Male contraception is being put to the test in Manchester and Edinburgh, where couples are being invited to take part in a ground-breaking international study trialling a new form of male contraception.

Manchester university has announced the launch of the new study into a male contraceptive gel alongside the University of Edinburgh, in which men will be asked to use a daily gel that suppresses sperm production as their sole method of birth control, as part of two-year study to assess whether the gel is effective in preventing pregnancy and whether this method is acceptable to couples.

The gel – called NES/T – is a hormone-based treatment that is designed to reduce sperm production without affecting libido. Men will apply the gel daily to their upper arms and shoulders and attend monthly clinics to monitor their sperm count.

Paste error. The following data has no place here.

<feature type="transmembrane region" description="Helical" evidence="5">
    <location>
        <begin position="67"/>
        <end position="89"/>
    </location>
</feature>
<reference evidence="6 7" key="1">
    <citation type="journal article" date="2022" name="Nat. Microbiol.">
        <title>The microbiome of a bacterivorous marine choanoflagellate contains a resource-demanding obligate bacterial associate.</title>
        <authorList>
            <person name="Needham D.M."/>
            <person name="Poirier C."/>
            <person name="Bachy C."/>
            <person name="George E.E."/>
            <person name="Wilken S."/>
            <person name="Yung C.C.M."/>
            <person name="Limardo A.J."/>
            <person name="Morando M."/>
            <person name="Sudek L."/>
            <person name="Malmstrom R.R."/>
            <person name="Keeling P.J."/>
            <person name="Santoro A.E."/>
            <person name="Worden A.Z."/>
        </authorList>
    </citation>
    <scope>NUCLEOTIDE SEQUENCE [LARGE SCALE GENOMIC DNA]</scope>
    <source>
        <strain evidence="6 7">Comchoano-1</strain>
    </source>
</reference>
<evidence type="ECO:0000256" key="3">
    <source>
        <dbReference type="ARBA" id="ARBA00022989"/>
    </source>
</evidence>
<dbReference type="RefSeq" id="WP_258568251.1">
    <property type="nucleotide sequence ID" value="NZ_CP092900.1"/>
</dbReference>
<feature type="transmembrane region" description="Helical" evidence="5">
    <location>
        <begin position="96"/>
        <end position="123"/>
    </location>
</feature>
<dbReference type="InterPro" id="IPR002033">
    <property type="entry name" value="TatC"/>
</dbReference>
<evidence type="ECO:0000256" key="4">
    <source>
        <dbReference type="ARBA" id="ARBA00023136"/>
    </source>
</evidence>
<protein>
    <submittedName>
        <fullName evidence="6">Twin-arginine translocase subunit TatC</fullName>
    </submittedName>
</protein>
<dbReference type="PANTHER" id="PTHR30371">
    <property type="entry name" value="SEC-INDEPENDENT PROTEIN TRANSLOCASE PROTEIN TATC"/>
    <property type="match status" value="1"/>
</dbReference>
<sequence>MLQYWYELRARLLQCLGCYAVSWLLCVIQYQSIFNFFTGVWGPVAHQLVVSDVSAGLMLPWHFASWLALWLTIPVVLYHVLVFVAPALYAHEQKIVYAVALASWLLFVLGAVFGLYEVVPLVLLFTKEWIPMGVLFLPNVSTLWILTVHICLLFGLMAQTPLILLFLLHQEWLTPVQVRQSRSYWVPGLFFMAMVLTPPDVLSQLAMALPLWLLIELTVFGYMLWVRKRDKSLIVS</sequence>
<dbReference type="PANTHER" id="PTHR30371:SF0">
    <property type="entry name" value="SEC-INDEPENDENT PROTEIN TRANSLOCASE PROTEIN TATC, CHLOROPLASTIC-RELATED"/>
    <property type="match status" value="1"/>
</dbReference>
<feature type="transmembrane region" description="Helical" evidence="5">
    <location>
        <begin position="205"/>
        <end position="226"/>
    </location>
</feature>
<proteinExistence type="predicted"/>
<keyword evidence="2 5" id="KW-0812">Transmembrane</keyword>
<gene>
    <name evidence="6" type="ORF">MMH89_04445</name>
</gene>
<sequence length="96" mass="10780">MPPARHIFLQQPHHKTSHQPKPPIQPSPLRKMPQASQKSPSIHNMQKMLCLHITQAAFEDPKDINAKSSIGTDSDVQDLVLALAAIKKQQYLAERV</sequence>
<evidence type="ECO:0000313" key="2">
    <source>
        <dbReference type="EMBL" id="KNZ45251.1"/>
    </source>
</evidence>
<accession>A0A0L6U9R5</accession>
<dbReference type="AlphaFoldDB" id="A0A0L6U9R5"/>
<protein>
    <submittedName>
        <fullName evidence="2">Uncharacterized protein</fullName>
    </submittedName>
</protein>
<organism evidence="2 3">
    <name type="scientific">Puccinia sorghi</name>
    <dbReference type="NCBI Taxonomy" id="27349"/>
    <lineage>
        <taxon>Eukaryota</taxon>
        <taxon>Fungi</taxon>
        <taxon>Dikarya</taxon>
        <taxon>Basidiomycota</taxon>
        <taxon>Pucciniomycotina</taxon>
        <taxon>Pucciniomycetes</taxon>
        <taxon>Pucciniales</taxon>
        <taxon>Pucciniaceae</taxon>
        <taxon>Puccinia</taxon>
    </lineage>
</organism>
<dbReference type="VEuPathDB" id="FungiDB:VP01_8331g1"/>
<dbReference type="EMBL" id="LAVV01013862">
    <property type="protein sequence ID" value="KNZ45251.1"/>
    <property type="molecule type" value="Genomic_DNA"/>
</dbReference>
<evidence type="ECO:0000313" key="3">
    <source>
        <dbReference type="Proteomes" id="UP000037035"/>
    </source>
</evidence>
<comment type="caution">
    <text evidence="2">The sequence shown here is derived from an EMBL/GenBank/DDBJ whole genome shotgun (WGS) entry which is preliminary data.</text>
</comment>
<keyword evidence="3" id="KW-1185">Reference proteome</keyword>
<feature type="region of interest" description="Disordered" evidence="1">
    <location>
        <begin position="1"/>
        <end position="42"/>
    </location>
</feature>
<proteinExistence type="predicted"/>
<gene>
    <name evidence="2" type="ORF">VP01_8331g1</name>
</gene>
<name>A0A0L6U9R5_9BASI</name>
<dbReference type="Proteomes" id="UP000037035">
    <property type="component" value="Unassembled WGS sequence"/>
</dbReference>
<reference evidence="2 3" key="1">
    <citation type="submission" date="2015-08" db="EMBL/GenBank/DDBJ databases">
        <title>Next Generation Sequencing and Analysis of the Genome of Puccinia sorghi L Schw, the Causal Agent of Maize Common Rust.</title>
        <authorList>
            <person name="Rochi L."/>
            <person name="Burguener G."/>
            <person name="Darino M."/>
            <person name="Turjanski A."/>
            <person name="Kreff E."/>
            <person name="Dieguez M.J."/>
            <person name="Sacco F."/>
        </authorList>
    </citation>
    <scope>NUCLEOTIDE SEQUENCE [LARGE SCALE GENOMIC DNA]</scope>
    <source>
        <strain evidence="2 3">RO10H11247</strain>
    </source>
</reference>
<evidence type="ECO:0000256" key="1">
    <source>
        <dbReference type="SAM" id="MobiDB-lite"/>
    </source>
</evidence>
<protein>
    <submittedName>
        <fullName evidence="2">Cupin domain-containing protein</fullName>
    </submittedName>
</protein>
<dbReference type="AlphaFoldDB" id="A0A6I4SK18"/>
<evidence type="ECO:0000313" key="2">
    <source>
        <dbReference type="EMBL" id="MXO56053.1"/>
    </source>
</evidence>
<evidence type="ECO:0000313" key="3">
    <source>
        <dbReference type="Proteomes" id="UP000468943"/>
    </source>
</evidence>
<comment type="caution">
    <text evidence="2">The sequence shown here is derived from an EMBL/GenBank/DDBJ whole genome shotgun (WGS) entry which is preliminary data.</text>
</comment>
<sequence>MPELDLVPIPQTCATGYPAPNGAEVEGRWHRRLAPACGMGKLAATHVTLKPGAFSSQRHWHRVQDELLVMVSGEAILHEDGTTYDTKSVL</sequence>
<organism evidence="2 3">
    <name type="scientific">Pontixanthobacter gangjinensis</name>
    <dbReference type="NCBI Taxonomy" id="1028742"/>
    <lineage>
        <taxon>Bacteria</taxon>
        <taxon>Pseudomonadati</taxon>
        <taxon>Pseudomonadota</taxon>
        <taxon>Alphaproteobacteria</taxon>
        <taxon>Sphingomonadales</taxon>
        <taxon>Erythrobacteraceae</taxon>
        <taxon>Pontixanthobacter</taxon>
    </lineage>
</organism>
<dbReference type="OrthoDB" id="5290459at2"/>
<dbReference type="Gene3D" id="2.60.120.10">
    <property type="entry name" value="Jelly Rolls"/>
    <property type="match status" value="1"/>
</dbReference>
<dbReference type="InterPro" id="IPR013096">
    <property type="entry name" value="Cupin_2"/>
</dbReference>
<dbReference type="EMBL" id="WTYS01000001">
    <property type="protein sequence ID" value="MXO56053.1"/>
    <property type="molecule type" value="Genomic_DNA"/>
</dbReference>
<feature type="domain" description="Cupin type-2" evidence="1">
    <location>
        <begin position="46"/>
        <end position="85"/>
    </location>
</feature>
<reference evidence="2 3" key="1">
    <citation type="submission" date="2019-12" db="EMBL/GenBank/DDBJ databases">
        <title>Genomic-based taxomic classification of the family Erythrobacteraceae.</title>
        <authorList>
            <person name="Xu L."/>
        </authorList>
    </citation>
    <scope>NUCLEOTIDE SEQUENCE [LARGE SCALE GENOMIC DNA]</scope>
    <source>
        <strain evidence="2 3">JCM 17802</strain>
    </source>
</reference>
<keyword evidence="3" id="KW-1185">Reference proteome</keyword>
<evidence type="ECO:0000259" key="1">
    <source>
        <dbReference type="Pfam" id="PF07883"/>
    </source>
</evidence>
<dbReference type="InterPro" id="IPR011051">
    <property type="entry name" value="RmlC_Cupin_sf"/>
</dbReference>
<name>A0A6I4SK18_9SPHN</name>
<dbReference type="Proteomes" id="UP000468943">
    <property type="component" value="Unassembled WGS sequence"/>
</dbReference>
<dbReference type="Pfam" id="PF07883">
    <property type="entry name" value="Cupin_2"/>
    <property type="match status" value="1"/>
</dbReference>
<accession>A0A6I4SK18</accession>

Condoms and vasectomy are currently the only form of contraception available to men, however many women experience unacceptable side effects with their contraceptive method and so couples are looking for alternatives.

The international project is being funded by the US National Institute of Health, led by the Los Angeles Biomedical Research Institute and the University of Washington School of Medicine.

Professor Richard Anderson, of the University of Edinburgh’s MRC Centre for Reproductive Health, said: “Previous trials have shown that hormonal contraception for men can be safe and effective. This trial allows men to self-administer a gel, which may be much more convenient and acceptable than needing repeated injections, as was the case with previous trials.”